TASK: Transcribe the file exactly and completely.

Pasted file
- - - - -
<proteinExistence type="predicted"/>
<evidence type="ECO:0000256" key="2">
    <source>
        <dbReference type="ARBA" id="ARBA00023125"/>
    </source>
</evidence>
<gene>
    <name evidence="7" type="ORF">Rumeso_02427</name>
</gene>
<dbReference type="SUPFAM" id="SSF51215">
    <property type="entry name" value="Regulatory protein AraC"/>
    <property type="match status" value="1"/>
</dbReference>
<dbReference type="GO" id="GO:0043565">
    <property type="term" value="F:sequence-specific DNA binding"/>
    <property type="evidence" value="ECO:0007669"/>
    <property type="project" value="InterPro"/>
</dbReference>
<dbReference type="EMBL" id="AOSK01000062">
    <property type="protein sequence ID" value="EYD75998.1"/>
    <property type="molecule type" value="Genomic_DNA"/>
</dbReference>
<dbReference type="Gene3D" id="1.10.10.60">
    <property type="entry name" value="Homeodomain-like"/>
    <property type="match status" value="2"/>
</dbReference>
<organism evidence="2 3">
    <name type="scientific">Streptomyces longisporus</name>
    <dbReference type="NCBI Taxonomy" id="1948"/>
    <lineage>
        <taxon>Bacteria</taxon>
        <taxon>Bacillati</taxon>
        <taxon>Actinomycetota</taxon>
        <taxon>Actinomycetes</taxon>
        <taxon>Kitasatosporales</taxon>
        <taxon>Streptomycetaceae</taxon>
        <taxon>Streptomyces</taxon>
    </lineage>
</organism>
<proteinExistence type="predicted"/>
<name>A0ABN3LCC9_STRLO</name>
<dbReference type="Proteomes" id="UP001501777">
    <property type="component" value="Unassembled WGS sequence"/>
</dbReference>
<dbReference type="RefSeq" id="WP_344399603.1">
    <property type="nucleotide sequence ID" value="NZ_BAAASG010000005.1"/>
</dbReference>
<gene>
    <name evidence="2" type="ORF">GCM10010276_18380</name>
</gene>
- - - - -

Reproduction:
<proteinExistence type="predicted"/>
<evidence type="ECO:0000256" key="2">
    <source>
        <dbReference type="ARBA" id="ARBA00023125"/>
    </source>
</evidence>
<gene>
    <name evidence="7" type="ORF">Rumeso_02427</name>
</gene>
<dbReference type="SUPFAM" id="SSF51215">
    <property type="entry name" value="Regulatory protein AraC"/>
    <property type="match status" value="1"/>
</dbReference>
<dbReference type="GO" id="GO:0043565">
    <property type="term" value="F:sequence-specific DNA binding"/>
    <property type="evidence" value="ECO:0007669"/>
    <property type="project" value="InterPro"/>
</dbReference>
<dbReference type="EMBL" id="AOSK01000062">
    <property type="protein sequence ID" value="EYD75998.1"/>
    <property type="molecule type" value="Genomic_DNA"/>
</dbReference>
<dbReference type="Gene3D" id="1.10.10.60">
    <property type="entry name" value="Homeodomain-like"/>
    <property type="match status" value="2"/>
</dbReference>
<organism evidence="2 3">
    <name type="scientific">Streptomyces longisporus</name>
    <dbReference type="NCBI Taxonomy" id="1948"/>
    <lineage>
        <taxon>Bacteria</taxon>
        <taxon>Bacillati</taxon>
        <taxon>Actinomycetota</taxon>
        <taxon>Actinomycetes</taxon>
        <taxon>Kitasatosporales</taxon>
        <taxon>Streptomycetaceae</taxon>
        <taxon>Streptomyces</taxon>
    </lineage>
</organism>
<proteinExistence type="predicted"/>
<name>A0ABN3LCC9_STRLO</name>
<dbReference type="Proteomes" id="UP001501777">
    <property type="component" value="Unassembled WGS sequence"/>
</dbReference>
<dbReference type="RefSeq" id="WP_344399603.1">
    <property type="nucleotide sequence ID" value="NZ_BAAASG010000005.1"/>
</dbReference>
<gene>
    <name evidence="2" type="ORF">GCM10010276_18380</name>
</gene>